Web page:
– Richard –
Well now, we all have just under a month to go to Christmas and just under five months to go to the Royal Wedding…I know; not much time to get the bunting ready!!
Personally, I’m still chuckling at this week’s edition of Private Eye, which has launched the perfect commemorative offer; The Waity Katie Platey …when you wash it the picture fades to reveal Diana, in order to please Daily Mail readers. (She’s dead doncha know?)
Now what has Christmas and The Royal Nuptials got to do with sales skills, I hear you ask? …Fearful that this may become a pseudo Royal Hitching blog. Don’t worry though, it won’t.
The answer is that to get a sale you have to ask for the order. You don’t have to go down on one knee like HRH Lovestruck and disentangle your mum’s old ring from your shreddies at the bottom of your rucksack. (I suspect there is a psychologist somewhere preparing to write a thesis on that subject as we speak). But you do have to ask for the order / the bride’s hand / your preferred Christmas present.
If a client wants to hire your services it’s good form to say:
‘Can I have a purchase order number please?’
This cements the order in their head and then it becomes formalised once the paperwork kicks in. Until that moment of concretion, the order is just a possibility and as good business people it’s our job to turn it into a certainty.
Many years ago I worked as a General Manager and when one of my salesmen (they were all men) phoned up to tell me about some great new piece of business, I would always ask them if they had a confirmed order.
Several times my question was followed by silence on the telephone and then the words:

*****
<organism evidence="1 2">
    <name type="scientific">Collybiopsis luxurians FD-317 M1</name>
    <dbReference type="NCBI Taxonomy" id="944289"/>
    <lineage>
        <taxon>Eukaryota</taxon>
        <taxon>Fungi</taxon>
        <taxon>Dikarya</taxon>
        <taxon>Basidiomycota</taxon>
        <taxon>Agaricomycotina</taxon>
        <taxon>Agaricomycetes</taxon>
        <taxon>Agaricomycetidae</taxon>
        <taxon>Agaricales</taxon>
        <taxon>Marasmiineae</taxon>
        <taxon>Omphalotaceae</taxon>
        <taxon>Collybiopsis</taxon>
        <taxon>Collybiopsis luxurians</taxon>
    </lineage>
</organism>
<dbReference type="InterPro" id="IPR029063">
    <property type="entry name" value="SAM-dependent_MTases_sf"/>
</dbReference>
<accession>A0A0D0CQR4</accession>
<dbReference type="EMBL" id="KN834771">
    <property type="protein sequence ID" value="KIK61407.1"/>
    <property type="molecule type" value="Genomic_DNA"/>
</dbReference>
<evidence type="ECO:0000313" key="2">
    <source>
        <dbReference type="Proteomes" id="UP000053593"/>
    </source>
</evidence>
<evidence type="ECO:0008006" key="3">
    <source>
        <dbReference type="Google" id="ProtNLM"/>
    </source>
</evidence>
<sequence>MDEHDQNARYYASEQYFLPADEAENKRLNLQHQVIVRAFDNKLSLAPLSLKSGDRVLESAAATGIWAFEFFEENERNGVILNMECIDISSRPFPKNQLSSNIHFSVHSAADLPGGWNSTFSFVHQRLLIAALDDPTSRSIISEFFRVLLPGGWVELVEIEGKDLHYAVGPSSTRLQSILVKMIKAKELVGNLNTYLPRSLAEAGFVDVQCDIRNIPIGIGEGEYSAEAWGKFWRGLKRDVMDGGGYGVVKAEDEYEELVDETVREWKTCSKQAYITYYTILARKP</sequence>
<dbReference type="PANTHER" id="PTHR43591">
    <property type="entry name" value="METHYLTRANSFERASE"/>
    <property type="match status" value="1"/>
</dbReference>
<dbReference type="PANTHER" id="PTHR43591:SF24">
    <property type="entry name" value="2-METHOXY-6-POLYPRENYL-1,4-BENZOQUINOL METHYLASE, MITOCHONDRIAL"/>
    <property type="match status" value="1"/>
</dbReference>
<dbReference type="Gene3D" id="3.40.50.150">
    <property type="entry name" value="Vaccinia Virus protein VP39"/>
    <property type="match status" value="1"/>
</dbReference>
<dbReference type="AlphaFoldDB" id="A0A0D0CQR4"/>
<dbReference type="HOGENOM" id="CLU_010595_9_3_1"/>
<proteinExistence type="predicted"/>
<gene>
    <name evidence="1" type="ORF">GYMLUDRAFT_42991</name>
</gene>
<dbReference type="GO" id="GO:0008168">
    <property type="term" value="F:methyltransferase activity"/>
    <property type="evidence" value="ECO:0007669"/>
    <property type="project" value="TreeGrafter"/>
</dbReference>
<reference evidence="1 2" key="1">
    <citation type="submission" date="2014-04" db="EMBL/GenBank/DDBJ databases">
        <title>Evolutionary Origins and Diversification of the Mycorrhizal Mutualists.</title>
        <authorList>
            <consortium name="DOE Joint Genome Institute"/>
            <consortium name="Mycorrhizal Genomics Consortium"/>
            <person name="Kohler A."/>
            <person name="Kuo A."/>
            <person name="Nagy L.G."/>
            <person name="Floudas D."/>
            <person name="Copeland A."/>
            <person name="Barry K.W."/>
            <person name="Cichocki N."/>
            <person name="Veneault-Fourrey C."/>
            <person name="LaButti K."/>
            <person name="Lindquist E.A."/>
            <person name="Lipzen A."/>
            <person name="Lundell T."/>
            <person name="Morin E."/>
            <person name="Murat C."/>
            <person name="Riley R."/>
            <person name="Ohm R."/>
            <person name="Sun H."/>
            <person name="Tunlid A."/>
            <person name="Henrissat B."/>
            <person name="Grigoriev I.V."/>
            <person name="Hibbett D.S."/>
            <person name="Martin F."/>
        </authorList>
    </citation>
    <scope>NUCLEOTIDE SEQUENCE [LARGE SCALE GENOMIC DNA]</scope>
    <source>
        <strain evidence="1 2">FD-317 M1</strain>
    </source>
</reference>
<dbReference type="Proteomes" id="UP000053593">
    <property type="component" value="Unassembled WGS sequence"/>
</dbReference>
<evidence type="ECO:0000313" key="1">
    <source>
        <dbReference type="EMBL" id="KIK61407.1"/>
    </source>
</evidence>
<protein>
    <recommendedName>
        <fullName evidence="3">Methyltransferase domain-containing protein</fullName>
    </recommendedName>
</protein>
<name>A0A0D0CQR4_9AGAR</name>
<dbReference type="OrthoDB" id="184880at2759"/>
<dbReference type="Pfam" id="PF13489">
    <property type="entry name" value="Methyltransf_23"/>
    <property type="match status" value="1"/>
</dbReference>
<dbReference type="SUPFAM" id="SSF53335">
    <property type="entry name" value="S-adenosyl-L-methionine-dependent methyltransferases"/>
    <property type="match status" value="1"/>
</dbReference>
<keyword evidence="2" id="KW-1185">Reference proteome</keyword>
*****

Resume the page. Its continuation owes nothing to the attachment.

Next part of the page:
‘Well, um no…not confirmed exactly! But definitely in the bag!’
My reply was usually to point out the contradiction in those statements and to enquire if they had asked for order?
Asking can make us nervous, fearful of a no-thanks reply, but asking per se doesn’t increase the chances of failure. Indeed, in many cases, the act of asking shows commitment and seriousness and can shift a doubter to a positive ‘Yes please!’
If you want to marry your pretty princess, or handsome prince, you can ask them. If you’re still at the frog stage, you can ask for a kiss.
If you want a truly happy Christmas you can ask for the present that you really want…you can make your intentions overt to avoid annual guessing games.
And…if you’re out there looking for new business and a customer expresses a sincere interest you can ask for the order.
As Waity Katie and her magic Platey have discovered, it’s amazing what can happen when someone asks you something!
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We will continue with the sales skill tips…if you run your own business this series is here to help!
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Brilliant ways to increase performance, stay employed and keep the money rolling in
Published 2011 Marshall Cavendish
Secrets and skills to sell yourself effectively in the Modern Age
Published 2010 Marshall Cavendish
An insider's guide to working for yourself
Published 2007 Cyan Books and Marshall Cavendish